Wushu Watch: Lessons to Learn from Aikido
If you are a fan of MMA the chances are that you have seen the now legendary Joe Rogan Podcast segment with Andrew Hill. You might know him as 'Aikido Guy', the rest of the Internet does. In the course of a three hour show with all manner of discussion, Hill—who has a PhD in cognitive neuroscience and is by no means a silly man—revealed that he is something of a mark for Aikido. This in itself isn't a bad thing but the further into the conversation Rogan and Hill went, the more it seemed to be that Hill believed in the classic nonsense tropes about any martial art where the smaller man turns the energy of the bigger one against himself and so on...
So Joe Rogan's line of questioning went “you can't believe this would work on a trained opponent though?” and Hill doubled down and went with “oh not me, but O sensei”. O sensei refers to Morihei Ueshiba who was the founder of Aikido. Along with Gichin Funakoshi and Jigoro Kano, he is considered one of three forefathers of the modern Japanese martial arts tradition. Similar to Kano, Ueshiba was a student of traditional forms of ju-jutsu and aiki-jutsu who developed his own system and stressed martial arts as a tool for self development. But where Kano stripped away techniques which were dangerous in sparring and then had his students focus on randori or free practice in creating Judo, Ueshiba went the opposite route and removed all agency from the attacker.
The main problem with Aikido generally is that it goes to great lengths to teach its students how to attack in the least practical manner, and then builds its defence off of that. This is not just an Aikido folly though, the same can be seen in Karate, Taekwondo, and even in various kickboxing schools across the globe. The belief that the bad guy will attack in a fully committed and impractical way because he is the bad guy and that the defender, the trained martial artist, is the good guy. Unfortunately, the moral high ground has never given a technical edge in any fight. And when you ask any traditional martial arts teacher or even master about this they will normally say that the lunging punch or swing is just a place holder and at higher levels you can of course replace it with any kind of strike. This is as silly as a professional fighter training to fight a southpaw by only sparring orthodox opponents for an entire camp.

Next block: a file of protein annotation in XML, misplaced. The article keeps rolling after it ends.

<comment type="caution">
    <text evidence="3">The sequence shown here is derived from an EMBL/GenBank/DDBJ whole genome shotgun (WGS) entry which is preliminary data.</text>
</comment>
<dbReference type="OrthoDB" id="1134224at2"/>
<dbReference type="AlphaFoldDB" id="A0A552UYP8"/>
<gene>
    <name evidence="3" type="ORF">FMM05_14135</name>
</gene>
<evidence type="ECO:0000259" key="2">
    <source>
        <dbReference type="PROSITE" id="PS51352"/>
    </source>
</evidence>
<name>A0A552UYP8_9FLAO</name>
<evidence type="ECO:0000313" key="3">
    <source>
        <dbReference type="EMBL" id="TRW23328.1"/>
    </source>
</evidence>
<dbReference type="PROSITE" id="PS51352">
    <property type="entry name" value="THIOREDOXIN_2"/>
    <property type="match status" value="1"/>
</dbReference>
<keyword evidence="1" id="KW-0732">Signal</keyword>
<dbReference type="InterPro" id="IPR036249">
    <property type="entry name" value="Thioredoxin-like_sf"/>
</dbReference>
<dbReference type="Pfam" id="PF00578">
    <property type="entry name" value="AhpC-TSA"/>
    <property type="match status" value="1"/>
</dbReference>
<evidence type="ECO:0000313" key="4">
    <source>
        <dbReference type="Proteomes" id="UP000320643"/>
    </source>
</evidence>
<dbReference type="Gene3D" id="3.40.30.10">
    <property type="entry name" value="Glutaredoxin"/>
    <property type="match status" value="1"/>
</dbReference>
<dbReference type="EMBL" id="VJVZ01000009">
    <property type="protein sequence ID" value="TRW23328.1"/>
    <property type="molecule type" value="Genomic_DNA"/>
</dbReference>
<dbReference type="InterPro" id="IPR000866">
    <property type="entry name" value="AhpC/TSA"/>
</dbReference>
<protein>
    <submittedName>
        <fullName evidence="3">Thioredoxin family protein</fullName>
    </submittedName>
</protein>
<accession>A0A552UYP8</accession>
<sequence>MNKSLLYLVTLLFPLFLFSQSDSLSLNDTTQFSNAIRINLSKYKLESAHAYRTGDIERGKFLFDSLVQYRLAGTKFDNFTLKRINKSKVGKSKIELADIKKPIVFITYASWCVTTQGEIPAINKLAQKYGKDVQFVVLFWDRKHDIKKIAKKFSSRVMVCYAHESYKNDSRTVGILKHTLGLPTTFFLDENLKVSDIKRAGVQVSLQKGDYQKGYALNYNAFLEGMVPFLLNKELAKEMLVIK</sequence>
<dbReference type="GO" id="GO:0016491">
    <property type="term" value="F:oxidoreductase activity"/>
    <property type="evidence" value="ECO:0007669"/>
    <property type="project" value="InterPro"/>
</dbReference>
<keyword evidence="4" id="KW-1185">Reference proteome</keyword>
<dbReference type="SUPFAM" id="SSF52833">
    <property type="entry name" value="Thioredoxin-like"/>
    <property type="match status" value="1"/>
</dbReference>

When you search for videos of Morihei Ueshiba, Gozo Shioda, or any other top Aikidoka of your choosing you will be treated to clip after clip of demonstrations wherein their opponents willingly run into them. The aikido master will take a grip on the wrist and fling his opponent through the air.
Or he will allow the opponent to run onto his forearm and the uke's legs will go flying out ahead of them like they've run into a Scott Steiner clothesline. Not young, flying through the air Scott Steiner but the “my legs don't work so sprint into my arm please” Steiner of modern day.
Block out the pain and make your body grow.
Now the problem is the same as the problem with a bad novel. The hero is a rounded person with a base of knowledge and experience to draw from, the villain is one-dimensional, lacks believability, and exists only to allow the hero to show how heroic he is. And you can hear that in Hill's argument “a skilled martial artist is not going to walk around trying to kick people's asses, that's what an unskilled asshole does!” Of course in reality, as Stephen King put it, we are all the protagonist in our own lives. When uke and tori become competitors or fighters rather than 'attacker' and 'defender', suddenly neither man wants to throw himself off balance and do cartwheels any more. The crux of the issue is that you cannot hope to understand how to defend yourself in any situation unless you grant some agency to the attacking party.
And this can be shown in Tomiki Aikido / Shodokan Aikido, or competitive Aikido as it is sometimes called. Kenji Tomiki was a high ranking Aikido practitioner, but also a high level Judo practitioner and founded a tradition of Aikido which contained competitive elements. They aren't particularly fun to watch, and the comments on youtube are full of “that's not Aikido!”, but if you want to see someone trying to apply their techniques against a man with a knife who isn't going to throw himself past them with exaggerated lunges this will suffice.
I can't think of a better advert for not confronting a man with a knife than this video, or perhaps the one where Jon Fitch pulls guard against a shock knife. You will notice that the man with the stick representing the knife has normally shanked his opponent a dozen times before the two fall to the floor, normally with the knife in between them. But you can learn the same lesson if you have a white t-shirt (or even better, a gi) and a friend who is willing to wield some lipstick like it's a blade.
But if you want me to write Aikido off as one hundred percent nonsense, I'm about to disappoint you. Once you strip away the cult-like hierarchy of throwing oneself through the air for sensei, Aikido contains a good number of mechanically sound techniques and principles. However, mechanically sound doesn't mean practical yet.